Self-harm: Parents' experiences

Messages to other parents and carers

We asked the people we spoke to if they had any messages for other parents and carers, based on their own experiences of caring for young people who self-harmed. 

Parents urged others caring for people who self-harm to remember that they are not alone. As Nick said, ‘it’s a lot more common than you think.’ They stressed the importance of not ignoring what was happening and acting quickly to get help. ‘It’s not going to go away on its own,’ Ruth told us, ‘Act immediately. Act the moment you think your child is going down that road. Act and get professional help.’ ‘Trust the professionals. They know what they’re doing’, advised Erica. People said sometimes you need to keep on trying to get the professional support you need. ‘You need to be like a dog with a bone really if you’re not happy,’ said Ann. ‘If you’ve got concerns about your child’s mental health, then don’t let it rest.’
A common message was that parents shouldn’t blame themselves or feel guilty about their child’s self-harm. Jo said: ‘Don’t be ashamed. It’s not your fault and it’s not actually your child’s fault either.’ Alexis thinks guilt isn’t helpful: ‘I would say to mothers, don’t feel guilt. Guilt is not going to help you. Whatever has happened in the past, let it go.’
The people we spoke to had various messages about the best ways to help the person who was self-harming. Some said it was important to research and get as much information as possible in order to understand the reasons for self-harm. They advised parents not to blame their child, but to encourage them to talk about their feelings. Bernadette said, ‘Keep the lines of communication open, don’t be too shocked, even if in your heart you are really absolutely horrified.’ Others also emphasised the need to keep calm and not over-react by expressing anger or shock. Several encouraged parents to let their child know they were loved, but also not to neglect other children. ‘If you have other children in the family, it’s very easy for this to become all consuming,’ Tracey warned parents. ‘Try to balance and have some time with other people in the family to keep those relationships maintained and healthy.’ Liz said self-harm shouldn’t be the focus of your relationship with your child.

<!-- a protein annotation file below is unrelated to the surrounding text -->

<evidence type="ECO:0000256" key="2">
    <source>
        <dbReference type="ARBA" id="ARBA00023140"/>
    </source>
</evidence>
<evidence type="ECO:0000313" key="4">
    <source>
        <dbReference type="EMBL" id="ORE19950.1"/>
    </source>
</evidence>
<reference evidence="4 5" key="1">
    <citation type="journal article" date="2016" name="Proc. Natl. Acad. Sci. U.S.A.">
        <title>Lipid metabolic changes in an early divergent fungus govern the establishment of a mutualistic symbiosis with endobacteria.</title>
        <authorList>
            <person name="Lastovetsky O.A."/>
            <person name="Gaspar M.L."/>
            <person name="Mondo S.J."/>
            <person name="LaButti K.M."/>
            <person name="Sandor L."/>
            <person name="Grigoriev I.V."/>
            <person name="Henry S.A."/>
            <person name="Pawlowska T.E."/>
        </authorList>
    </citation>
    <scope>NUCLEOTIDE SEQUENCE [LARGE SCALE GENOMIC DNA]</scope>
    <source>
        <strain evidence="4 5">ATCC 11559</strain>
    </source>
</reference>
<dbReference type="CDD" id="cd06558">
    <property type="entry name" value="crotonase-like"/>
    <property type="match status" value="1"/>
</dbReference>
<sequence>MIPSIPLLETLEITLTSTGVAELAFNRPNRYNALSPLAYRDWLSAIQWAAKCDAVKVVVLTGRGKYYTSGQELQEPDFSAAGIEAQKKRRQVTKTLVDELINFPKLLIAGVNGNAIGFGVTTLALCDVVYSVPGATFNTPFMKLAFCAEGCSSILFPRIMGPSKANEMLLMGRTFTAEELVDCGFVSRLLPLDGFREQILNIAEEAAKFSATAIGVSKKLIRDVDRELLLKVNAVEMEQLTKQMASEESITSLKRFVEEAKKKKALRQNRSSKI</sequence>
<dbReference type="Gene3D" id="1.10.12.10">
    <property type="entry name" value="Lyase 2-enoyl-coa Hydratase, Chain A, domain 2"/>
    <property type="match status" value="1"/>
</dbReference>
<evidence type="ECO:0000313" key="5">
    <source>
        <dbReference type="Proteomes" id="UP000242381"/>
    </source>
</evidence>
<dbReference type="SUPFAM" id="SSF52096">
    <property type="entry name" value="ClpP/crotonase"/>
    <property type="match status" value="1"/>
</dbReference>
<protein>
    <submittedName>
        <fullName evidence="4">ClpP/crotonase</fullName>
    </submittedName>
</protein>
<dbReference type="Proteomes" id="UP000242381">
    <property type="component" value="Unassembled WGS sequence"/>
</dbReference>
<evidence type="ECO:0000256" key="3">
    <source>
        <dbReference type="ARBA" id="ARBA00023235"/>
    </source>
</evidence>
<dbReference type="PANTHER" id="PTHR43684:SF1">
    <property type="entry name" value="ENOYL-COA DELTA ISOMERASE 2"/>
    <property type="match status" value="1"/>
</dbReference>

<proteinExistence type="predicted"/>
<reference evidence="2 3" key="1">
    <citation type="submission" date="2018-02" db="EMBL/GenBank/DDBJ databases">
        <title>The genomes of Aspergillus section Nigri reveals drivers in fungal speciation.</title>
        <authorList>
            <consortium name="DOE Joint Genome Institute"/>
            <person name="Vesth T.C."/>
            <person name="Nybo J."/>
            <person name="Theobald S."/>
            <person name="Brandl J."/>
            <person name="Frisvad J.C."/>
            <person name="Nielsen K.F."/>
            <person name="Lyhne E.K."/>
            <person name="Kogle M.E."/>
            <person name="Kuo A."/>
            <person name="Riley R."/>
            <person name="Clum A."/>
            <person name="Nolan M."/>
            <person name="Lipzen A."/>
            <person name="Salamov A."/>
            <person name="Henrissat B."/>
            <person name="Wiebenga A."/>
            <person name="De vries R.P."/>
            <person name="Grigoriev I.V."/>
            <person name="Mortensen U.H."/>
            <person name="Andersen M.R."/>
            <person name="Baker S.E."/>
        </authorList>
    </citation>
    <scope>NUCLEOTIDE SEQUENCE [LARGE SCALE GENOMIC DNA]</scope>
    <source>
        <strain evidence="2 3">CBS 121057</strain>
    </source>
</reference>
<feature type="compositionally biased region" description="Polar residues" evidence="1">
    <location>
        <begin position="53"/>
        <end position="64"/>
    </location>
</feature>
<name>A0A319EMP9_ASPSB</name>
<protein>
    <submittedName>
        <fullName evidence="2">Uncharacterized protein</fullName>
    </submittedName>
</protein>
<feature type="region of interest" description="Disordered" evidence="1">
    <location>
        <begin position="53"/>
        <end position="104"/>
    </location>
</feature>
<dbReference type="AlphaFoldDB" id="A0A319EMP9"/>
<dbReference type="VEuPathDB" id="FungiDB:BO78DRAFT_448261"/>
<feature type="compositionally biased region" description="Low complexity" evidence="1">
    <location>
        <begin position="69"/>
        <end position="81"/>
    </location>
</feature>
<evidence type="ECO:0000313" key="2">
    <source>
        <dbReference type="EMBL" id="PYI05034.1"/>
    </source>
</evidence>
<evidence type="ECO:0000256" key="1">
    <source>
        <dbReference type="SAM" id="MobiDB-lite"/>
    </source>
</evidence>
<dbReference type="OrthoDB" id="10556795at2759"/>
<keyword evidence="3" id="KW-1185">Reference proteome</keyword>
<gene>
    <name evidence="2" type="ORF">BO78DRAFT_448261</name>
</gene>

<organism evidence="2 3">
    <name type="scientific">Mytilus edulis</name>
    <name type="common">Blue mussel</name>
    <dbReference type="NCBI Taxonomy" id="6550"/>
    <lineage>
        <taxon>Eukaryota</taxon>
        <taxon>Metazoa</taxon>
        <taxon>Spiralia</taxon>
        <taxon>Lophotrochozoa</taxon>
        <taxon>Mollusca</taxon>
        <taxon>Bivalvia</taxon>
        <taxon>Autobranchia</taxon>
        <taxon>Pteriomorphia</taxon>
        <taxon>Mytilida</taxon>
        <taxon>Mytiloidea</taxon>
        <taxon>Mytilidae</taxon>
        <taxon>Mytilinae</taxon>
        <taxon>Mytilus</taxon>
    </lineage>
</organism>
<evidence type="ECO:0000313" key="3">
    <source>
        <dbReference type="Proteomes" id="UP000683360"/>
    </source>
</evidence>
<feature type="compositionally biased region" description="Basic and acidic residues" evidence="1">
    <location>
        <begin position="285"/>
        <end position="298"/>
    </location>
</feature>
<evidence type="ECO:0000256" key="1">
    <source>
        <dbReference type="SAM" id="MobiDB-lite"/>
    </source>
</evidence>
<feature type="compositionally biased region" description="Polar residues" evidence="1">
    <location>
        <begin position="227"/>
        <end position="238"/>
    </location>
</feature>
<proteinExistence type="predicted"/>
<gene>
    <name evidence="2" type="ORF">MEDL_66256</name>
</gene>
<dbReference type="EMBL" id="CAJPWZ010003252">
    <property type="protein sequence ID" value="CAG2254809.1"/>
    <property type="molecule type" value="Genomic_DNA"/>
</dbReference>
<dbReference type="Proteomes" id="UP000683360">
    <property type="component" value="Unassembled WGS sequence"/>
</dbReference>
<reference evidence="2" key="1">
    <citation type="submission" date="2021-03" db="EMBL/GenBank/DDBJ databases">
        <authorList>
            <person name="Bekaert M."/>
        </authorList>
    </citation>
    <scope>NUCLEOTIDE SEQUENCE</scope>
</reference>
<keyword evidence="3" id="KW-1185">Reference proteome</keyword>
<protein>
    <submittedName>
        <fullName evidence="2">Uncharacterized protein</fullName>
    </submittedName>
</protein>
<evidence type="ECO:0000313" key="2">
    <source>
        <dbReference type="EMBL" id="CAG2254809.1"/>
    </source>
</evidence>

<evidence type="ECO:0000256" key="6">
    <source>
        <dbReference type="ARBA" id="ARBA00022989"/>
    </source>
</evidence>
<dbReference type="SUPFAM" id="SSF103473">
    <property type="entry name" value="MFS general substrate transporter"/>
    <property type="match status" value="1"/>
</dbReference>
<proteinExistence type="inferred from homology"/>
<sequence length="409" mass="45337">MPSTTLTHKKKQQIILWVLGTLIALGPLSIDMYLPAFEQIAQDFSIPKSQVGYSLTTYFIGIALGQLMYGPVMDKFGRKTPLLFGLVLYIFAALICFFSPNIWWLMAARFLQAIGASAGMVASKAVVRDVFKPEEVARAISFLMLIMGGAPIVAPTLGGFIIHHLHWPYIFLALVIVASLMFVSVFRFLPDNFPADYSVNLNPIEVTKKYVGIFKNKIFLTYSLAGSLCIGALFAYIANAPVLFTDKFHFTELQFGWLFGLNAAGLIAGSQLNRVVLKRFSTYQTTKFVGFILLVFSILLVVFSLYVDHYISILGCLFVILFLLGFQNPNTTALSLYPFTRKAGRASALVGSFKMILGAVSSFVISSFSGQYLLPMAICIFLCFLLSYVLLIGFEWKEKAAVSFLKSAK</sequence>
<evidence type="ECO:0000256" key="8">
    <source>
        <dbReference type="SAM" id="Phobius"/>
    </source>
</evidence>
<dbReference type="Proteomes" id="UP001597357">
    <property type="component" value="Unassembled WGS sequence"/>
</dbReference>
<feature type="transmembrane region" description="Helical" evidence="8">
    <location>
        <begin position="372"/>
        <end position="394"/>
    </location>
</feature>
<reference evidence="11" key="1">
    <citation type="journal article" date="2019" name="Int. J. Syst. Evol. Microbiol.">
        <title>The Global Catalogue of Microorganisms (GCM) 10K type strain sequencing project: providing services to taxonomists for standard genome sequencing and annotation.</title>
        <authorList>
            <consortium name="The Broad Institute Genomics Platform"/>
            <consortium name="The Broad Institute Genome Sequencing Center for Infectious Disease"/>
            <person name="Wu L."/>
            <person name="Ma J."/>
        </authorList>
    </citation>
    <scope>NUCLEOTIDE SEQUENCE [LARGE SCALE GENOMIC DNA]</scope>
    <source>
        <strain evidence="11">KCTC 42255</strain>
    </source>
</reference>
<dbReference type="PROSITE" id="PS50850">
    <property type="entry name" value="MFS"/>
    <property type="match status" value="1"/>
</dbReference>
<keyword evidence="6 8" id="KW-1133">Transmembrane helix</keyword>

Another message was that carers should be aware of their own needs and look after their own health and wellbeing. As Audrey says above, ‘You need to keep yourself mentally well as well as physically well in order to help. …You can’t forget about yourself’.
The people we spoke to wanted to tell others not to give up hope. ‘Hang on in there’, Rosey encouraged. ‘Never ever give up on your children, even at the worst of times’, said Erica. Philip’s message was ‘I feel for you. Stick with it.’ Nicky was reassuring: ‘For anyone who’s going through it, for anyone who is self-harming, I’d say my daughter is living, breathing proof that you can find other strategies.’ Although it was a hard struggle, she now has a ‘beautiful relationship’ with her daughter. ‘If you’d said to me, “You’ll have a relationship with her like that and she’ll stop hurting herself and she’ll be able to do all the things that she wanted to do in life,” I’d have laughed, really I would have. There were years when I never saw an end to any of this and there is an end in sight, but it’s not an easy or a quick fix.’
See also ‘Emotional reactions’, Shame, stigma and taboo’, ‘Personal strategies to help the young person’, ‘Towards recovery’ and ‘Thoughts about the future’.
 

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